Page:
You should save this kind of activity for your lunch break, not when you're on the phone with your customers!

Hold that thought

"You're on hold". Is this or is this not one of the most dreaded phrases anyone can hear over the phone? The survey suggests it is. We can't escape the fact that being put on hold is a fact of life. But there are ways to do this properly - like warning the customer when it's going to happen and not using it as a default way of responding to high volumes of calls. To keep your customers from experiencing the frustration of being placed on hold, look for more efficient ways to manage phone calls to your business.

The dreaded interruption

We all want to be heard. The customer has made an effort to call you. This is their time to have their say. It's unsurprising that 42% of people taking the survey said being interrupted really got their blood boiling.

The intention behind the interruption may be a positive one. You may want to ask some quick questions rather than having to listen to every detail of the caller's issue. You may be in a hurry and under pressure to answer another call or to deal with something else. But there are ways to do this positively and politely.

Interrupting someone suggests you believe you're more important than them. The other person won't miss that message, and it's not likely to make the best impression!

Don't make phone time your snack time

Those companies where staff think nothing of nibbling on a cheese pasty or a sandwich over the phone? The survey shows that it doesn't score them any points with customers! After all, who wants to hear someone chewing down the phone? It's not the most pleasant sound and there's no way it can ever seem professional – unless you're a food taster or groceries buyer, perhaps. So, keep the Scotch eggs or the sushi for when the phone call is safely over. And be prepared to put the egg sarnie down as soon as you hear the phone ring. Again, unless you have planned a lunch meeting with your clients, you wouldn't be eating with them anyway, so why attempt to do so over the phone?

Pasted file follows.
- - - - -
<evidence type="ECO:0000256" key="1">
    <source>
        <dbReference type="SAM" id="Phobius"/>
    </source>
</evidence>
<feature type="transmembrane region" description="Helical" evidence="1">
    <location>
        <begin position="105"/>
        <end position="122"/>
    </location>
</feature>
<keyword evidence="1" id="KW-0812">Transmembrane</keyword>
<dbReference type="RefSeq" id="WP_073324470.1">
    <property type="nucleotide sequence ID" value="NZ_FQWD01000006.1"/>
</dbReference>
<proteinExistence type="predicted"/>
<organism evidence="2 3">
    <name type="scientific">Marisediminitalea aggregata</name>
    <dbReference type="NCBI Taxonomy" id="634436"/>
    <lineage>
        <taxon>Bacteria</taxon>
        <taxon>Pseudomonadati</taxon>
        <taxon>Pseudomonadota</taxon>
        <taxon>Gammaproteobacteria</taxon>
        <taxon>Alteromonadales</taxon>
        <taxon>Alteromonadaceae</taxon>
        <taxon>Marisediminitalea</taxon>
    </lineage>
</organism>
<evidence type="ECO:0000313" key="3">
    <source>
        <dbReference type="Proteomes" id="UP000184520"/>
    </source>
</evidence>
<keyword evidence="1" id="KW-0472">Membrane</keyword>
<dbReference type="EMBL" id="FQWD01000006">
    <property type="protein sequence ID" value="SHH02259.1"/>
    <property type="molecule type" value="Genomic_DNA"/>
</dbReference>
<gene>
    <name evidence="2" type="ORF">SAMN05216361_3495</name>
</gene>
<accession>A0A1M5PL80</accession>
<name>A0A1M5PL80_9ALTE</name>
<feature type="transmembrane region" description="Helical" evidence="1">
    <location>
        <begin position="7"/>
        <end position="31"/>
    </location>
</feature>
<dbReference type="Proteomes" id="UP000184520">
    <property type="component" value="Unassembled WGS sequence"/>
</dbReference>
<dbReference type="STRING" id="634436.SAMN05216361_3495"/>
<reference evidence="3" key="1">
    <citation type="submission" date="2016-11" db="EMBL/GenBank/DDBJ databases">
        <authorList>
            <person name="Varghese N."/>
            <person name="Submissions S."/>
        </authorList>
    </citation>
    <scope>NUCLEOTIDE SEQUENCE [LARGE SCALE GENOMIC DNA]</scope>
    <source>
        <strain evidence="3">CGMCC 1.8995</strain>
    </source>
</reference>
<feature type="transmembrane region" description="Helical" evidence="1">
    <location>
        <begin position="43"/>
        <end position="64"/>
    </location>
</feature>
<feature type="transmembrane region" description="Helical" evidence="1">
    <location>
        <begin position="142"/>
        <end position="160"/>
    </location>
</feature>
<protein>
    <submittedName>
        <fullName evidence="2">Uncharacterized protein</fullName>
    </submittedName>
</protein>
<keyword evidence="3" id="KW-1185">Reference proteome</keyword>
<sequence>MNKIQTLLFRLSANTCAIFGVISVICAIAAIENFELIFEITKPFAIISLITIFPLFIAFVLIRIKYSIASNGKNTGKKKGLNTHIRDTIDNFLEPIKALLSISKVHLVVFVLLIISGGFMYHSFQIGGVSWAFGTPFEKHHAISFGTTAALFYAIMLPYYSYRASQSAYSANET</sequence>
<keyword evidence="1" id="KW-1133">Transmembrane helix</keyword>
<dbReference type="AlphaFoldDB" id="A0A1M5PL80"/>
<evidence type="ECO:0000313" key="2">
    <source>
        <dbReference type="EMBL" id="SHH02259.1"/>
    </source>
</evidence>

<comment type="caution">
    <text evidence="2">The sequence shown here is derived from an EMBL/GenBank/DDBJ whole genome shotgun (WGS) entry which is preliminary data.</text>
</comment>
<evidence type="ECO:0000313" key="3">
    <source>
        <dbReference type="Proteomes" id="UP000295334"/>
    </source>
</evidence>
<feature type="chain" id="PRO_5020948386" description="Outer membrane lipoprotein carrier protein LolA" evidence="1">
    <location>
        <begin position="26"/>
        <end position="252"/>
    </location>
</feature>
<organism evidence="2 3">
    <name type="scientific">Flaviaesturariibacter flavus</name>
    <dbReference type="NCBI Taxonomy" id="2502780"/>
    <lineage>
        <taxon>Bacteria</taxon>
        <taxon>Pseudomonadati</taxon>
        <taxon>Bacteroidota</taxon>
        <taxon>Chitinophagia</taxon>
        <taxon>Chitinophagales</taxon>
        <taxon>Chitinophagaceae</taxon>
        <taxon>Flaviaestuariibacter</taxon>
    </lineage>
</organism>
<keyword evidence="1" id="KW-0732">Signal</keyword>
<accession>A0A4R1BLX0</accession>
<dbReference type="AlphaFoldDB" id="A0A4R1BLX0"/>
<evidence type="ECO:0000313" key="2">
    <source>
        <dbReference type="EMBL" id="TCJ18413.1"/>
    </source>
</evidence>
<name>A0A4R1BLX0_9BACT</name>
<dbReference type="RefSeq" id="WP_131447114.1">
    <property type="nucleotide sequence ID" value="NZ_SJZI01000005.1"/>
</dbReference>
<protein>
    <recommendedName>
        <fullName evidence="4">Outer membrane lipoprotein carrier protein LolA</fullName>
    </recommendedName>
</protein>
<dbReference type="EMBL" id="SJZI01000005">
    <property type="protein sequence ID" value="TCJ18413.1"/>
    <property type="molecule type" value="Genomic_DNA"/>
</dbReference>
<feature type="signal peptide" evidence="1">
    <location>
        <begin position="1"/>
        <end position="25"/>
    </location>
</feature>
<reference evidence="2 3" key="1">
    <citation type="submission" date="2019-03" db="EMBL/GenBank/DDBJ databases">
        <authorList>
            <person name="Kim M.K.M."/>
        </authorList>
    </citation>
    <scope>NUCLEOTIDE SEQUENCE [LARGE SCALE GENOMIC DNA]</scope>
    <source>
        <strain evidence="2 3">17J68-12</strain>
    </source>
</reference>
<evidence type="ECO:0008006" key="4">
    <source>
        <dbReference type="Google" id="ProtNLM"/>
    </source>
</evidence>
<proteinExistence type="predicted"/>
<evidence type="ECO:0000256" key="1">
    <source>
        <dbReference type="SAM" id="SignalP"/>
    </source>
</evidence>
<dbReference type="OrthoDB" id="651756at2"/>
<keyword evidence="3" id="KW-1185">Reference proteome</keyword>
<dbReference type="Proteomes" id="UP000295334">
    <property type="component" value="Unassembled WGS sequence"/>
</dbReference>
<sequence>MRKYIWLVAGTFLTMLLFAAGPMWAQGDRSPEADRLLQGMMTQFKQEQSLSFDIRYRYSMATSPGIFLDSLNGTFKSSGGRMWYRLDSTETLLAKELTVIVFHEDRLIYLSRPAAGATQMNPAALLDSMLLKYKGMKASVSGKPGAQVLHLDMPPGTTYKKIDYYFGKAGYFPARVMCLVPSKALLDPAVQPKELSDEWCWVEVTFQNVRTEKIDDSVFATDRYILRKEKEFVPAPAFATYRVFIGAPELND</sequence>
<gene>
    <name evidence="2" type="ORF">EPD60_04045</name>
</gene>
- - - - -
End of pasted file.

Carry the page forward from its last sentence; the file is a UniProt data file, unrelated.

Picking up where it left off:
Poor phone etiquette, such as letting the phone ring for too long, using an unfriendly or aggressive tone of voice, or failing to call someone back as promised, can all erode your caller's trust in you and your business. Each of these habits, as highlighted in the survey, can significantly impact your professional image and customer relationships.

Great phone etiquette equals good business sense

So, how do you prevent these phone etiquette faux pas from damaging your business before your potential customers are even signed up? Well, as with many good things, it is common sense. The golden rule is to act as if the person you're speaking to is in front of you. Then, behave accordingly.

Stay focused throughout the call, listen, engage appropriately with their emotional state, and never nibble on your lunch while they talk to you. Of course, a lack of time or capacity may mean you're not able to give customer calls the attention and focus they deserve.

Because of this, it may be worth considering asking for support from an external organisation with expertise in making answering business calls as smooth and productive as possible.

For more tips on great phone etiquette, check out this handy guide on Hubspot.
Great Phone Manners

Remember that while you might not be paying full attention to a call, the person at the other end of the phone may be. And, as the survey shows, they are making a conclusion about your business based on the experience. Remember that old saying "Manners maketh man"? Well, good phone manners maketh the business.

 

Need to know more about the potential
risks of business phone calls?

Why not take a look at Answer4u's brief guide